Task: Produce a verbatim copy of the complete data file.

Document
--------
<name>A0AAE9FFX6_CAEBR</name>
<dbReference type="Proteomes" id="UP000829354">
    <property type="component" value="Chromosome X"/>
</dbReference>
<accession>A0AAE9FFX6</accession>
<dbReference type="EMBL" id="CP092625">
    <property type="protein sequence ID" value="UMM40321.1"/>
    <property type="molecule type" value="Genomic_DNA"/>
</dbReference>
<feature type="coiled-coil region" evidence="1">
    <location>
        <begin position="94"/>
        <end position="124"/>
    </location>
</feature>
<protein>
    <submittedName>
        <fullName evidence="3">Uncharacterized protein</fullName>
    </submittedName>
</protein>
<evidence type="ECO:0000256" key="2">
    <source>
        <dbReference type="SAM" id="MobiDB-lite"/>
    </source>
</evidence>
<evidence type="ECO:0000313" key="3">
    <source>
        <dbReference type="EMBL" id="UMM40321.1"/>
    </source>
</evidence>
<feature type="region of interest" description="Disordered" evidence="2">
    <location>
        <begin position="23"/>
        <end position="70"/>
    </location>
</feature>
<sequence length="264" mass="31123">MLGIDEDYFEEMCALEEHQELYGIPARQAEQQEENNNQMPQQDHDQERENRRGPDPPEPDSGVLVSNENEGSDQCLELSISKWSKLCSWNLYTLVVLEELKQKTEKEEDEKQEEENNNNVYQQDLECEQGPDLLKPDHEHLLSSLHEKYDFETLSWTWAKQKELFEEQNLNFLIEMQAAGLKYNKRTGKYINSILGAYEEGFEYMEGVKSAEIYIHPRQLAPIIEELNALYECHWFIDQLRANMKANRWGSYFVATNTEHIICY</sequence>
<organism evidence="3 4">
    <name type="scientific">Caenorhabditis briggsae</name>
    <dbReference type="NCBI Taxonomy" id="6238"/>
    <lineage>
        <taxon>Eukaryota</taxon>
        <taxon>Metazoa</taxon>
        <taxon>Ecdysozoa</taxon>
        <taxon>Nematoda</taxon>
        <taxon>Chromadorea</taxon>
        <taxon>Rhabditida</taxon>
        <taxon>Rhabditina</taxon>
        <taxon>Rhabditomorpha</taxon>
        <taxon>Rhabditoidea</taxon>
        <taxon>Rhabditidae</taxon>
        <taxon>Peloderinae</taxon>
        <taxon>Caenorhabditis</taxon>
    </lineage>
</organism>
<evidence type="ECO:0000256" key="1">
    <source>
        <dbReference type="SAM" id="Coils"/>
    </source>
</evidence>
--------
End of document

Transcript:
<name>A0AAE9FFX6_CAEBR</name>
<dbReference type="Proteomes" id="UP000829354">
    <property type="component" value="Chromosome X"/>
</dbReference>
<accession>A0AAE9FFX6</accession>
<dbReference type="EMBL" id="CP092625">
    <property type="protein sequence ID" value="UMM40321.1"/>
    <property type="molecule type" value="Genomic_DNA"/>
</dbReference>
<feature type="coiled-coil region" evidence="1">
    <location>
        <begin position="94"/>
        <end position="124"/>
    </location>
</feature>
<protein>
    <submittedName>
        <fullName evidence="3">Uncharacterized protein</fullName>
    </submittedName>
</protein>
<evidence type="ECO:0000256" key="2">
    <source>
        <dbReference type="SAM" id="MobiDB-lite"/>
    </source>
</evidence>
<evidence type="ECO:0000313" key="3">
    <source>
        <dbReference type="EMBL" id="UMM40321.1"/>
    </source>
</evidence>
<feature type="region of interest" description="Disordered" evidence="2">
    <location>
        <begin position="23"/>
        <end position="70"/>
    </location>
</feature>
<sequence length="264" mass="31123">MLGIDEDYFEEMCALEEHQELYGIPARQAEQQEENNNQMPQQDHDQERENRRGPDPPEPDSGVLVSNENEGSDQCLELSISKWSKLCSWNLYTLVVLEELKQKTEKEEDEKQEEENNNNVYQQDLECEQGPDLLKPDHEHLLSSLHEKYDFETLSWTWAKQKELFEEQNLNFLIEMQAAGLKYNKRTGKYINSILGAYEEGFEYMEGVKSAEIYIHPRQLAPIIEELNALYECHWFIDQLRANMKANRWGSYFVATNTEHIICY</sequence>
<organism evidence="3 4">
    <name type="scientific">Caenorhabditis briggsae</name>
    <dbReference type="NCBI Taxonomy" id="6238"/>
    <lineage>
        <taxon>Eukaryota</taxon>
        <taxon>Metazoa</taxon>
        <taxon>Ecdysozoa</taxon>
        <taxon>Nematoda</taxon>
        <taxon>Chromadorea</taxon>
        <taxon>Rhabditida</taxon>
        <taxon>Rhabditina</taxon>
        <taxon>Rhabditomorpha</taxon>
        <taxon>Rhabditoidea</taxon>
        <taxon>Rhabditidae</taxon>
        <taxon>Peloderinae</taxon>
        <taxon>Caenorhabditis</taxon>
    </lineage>
</organism>
<evidence type="ECO:0000256" key="1">
    <source>
        <dbReference type="SAM" id="Coils"/>
    </source>
</evidence>